It’s the last day of winter but it’s certainly all about spring today as strong to gale force westerlies continue to blast exposed parts of the country.
Yesterday winds gusting to 130km/h around Wellington delayed flights and as the night wore on those strong winds headed north with gusts to 145km/h around the Bay of Islands, 110km/h in the Far North and over 100km/h on the Manukau Heads as exclusively predicted by WeatherWatch.co.nz.
In Auckland winds reach gale force at times early this morning in exposed coastal areas.
Gusts between 80 and 90km/h blew through Paeroa, Whakatane, Matamata and Napier with winds reaching gale force at times.
Gale force winds blew through New Plymouth too with gusts to 85km/h.
However despite wind warnings from Canterbury to Wairarapa of up to 140km/h by government forecaster MetService most populated centres were spared winds of that nature.
WeatherWatch.co.nz readers said it was certainly windy in both Wellington and eventually in Auckland with rain causing a few minor problems around Wellington at the time this story was written. However as of midnight last night WeatherWatch had received no reports of damage.
Head weather analyst Philip Duncan believes the low probably moved too quickly away from the country to cause serious problems. “The low was a nasty one alright and warranted warnings – however it moved very quickly away from New Zealand, taking it’s energy with it. I think that may be why the winds weren’t as severe as the warnings predicted”.
Weather analyst Richard Green said the strong winds always looked like a North Island event. “The weather maps on Sunday morning indicated the worst of the weather would be across the North Island’s east coast, around Wellington and the top north east corner of the South Island”.
Mr Green says it was certainly windy across inland Canterbury, Kaikoura and Banks Peninsula but Christchurch as relatively calm.
Today the Weather Watch Centre predicts severe gales about the Tararua Ranges and possibly into parts of Wairarapa with strong to gale winds possible around exposed parts of Auckland and inland Canterbury.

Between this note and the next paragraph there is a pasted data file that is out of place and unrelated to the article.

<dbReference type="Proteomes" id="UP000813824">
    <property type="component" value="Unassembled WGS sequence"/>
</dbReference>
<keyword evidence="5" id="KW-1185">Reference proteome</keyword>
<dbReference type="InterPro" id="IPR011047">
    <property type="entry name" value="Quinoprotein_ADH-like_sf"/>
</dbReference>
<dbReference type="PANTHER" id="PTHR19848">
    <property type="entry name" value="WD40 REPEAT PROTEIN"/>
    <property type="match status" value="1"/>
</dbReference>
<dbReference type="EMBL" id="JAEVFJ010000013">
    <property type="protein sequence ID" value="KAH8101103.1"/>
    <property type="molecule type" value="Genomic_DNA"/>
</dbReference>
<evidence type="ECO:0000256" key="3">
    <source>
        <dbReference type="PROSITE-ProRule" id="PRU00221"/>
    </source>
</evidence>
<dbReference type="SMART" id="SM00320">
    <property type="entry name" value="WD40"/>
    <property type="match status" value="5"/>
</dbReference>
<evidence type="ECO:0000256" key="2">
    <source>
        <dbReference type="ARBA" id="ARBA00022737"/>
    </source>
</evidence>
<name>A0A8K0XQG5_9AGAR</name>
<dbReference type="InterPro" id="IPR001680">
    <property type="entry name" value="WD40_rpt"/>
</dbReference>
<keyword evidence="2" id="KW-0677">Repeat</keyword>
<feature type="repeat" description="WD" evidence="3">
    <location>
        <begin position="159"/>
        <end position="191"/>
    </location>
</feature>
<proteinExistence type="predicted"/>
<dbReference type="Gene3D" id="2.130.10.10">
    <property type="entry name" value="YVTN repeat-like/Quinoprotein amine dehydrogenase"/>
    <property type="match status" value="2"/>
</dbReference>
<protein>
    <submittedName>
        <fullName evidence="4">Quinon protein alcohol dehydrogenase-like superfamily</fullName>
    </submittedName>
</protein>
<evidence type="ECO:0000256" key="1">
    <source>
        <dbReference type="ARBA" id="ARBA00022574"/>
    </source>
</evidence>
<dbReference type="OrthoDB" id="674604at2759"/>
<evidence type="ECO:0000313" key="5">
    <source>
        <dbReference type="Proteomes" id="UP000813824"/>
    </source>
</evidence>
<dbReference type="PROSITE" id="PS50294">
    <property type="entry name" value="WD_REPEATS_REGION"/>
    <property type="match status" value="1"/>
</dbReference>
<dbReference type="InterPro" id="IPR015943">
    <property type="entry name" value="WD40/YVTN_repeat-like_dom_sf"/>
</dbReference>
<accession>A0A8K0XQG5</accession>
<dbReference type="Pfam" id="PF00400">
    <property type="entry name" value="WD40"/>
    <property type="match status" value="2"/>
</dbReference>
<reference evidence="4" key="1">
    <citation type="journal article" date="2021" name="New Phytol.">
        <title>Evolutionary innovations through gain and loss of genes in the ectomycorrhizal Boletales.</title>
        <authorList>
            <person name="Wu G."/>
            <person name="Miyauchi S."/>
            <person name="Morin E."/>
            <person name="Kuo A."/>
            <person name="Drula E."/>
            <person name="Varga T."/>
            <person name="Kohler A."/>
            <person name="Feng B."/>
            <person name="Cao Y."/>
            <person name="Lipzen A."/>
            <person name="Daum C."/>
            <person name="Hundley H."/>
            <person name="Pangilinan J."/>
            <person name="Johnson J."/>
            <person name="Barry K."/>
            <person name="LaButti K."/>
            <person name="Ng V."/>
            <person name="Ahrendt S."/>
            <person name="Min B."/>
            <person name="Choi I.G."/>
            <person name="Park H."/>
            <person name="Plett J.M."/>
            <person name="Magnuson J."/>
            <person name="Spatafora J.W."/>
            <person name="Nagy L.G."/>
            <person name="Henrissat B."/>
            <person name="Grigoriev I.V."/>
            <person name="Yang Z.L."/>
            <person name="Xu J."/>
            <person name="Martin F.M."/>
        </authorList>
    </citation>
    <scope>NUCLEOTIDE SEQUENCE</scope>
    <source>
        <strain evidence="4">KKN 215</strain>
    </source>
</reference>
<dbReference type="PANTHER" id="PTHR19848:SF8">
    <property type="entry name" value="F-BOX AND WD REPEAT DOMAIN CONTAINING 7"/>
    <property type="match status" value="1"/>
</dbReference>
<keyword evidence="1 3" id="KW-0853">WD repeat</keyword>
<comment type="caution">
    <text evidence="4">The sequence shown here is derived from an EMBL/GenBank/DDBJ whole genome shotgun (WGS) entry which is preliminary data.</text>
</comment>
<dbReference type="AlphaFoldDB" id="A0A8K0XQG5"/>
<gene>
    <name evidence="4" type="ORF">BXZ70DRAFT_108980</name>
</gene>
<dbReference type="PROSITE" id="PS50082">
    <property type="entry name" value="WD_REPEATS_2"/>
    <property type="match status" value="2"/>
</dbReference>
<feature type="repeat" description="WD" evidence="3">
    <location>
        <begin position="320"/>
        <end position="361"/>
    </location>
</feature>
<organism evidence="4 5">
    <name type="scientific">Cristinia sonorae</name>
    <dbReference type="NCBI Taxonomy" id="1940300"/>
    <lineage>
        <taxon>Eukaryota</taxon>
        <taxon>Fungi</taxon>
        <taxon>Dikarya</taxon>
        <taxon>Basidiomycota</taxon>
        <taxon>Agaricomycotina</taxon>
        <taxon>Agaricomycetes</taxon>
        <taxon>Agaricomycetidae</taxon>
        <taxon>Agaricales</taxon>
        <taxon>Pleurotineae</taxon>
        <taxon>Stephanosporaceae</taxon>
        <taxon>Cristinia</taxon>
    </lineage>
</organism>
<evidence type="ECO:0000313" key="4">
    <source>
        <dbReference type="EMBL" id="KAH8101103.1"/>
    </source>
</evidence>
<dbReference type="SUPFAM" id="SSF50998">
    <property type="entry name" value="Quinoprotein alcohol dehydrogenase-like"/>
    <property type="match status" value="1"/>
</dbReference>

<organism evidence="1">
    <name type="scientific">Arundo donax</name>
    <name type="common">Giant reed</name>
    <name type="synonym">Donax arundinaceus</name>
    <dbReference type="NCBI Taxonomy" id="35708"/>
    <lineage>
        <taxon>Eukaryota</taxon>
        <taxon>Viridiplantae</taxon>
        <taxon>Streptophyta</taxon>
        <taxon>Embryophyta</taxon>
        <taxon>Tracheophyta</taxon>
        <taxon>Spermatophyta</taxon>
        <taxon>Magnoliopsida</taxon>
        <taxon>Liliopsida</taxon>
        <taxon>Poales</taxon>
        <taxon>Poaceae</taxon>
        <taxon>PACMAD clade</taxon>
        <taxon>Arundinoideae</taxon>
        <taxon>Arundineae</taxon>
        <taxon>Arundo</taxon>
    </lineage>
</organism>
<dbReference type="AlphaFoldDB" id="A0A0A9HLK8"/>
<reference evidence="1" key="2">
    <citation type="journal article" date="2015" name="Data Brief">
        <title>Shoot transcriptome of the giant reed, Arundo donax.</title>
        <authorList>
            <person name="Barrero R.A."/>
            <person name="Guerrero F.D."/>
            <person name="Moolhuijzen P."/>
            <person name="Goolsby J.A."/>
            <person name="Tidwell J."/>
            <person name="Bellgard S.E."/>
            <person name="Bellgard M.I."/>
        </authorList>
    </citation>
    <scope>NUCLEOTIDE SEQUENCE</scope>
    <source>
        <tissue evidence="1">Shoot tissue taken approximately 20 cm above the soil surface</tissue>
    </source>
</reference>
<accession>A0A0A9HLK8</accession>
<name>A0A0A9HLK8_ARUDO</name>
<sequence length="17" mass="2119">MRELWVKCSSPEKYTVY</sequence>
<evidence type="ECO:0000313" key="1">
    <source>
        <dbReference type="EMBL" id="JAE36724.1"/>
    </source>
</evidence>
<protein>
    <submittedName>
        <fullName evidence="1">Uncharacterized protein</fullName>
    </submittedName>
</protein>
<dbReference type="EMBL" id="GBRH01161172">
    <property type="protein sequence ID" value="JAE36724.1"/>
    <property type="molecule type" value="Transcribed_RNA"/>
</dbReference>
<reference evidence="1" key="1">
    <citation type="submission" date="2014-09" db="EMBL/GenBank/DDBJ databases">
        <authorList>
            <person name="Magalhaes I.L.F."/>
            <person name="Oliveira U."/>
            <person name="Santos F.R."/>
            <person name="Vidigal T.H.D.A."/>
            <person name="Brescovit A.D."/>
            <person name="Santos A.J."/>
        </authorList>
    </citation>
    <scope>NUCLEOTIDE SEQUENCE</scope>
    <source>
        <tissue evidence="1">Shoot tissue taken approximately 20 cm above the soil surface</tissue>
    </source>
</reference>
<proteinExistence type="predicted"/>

By this evening the winds will quickly die out in the top half of the North Island but remain strong or gusty elsewhere.
At 10pm last night all main centres in the North Island were between 13 and 16 degrees – today should be mild for most places across New Zealand – another indication that winter 2009 is well and truly over.
Were the weather warnings appropriate?
Do you have any reports of damage, or, tales of the weather overnight?
Post your comments below!
on 30/08/2009 8:13pm
Westerly gusty though its dry.Can see the small male pine cones blowing like a swarm of bees.
on 30/08/2009 7:39pm
Some years ago, Metservice issued severe weather warmings for the upper North Island as a cyclone tracked toward New Zealand. It was christmas holiday time with many families were camping, so Metservice was very vocal about their warnings. Some people packed up and went home. Others shifted into Motels. The severe event didn’t happen and some people complained that their holiday had been ruined. If that severe weather had arrived and people hadn’t been warned and life or property had been lost, people would have blamed Metservice for not telling them. I understand that cyclones are strange beasts that can change direction at any time. I would rather be warned of severe events and the event not happen, than not be told at all.
on 30/08/2009 7:20pm
Well, The Mamaku /Kaimai ranges were well and truly battered. at around 2am it reached it peak with both wind and rain. Mamaku. which lies 22km north of Rotorua is exposed as its near the highest point of the ranges. I do agree with the severe warnings, however most times they do tend to become alarmist but as the saying goes, “dont say we didnt warn you”. No damage as of yet, but wind still quite blustery with some strong gusts but no rain. I find your coverage of the weather reports quite refreshing compared to staid old met service.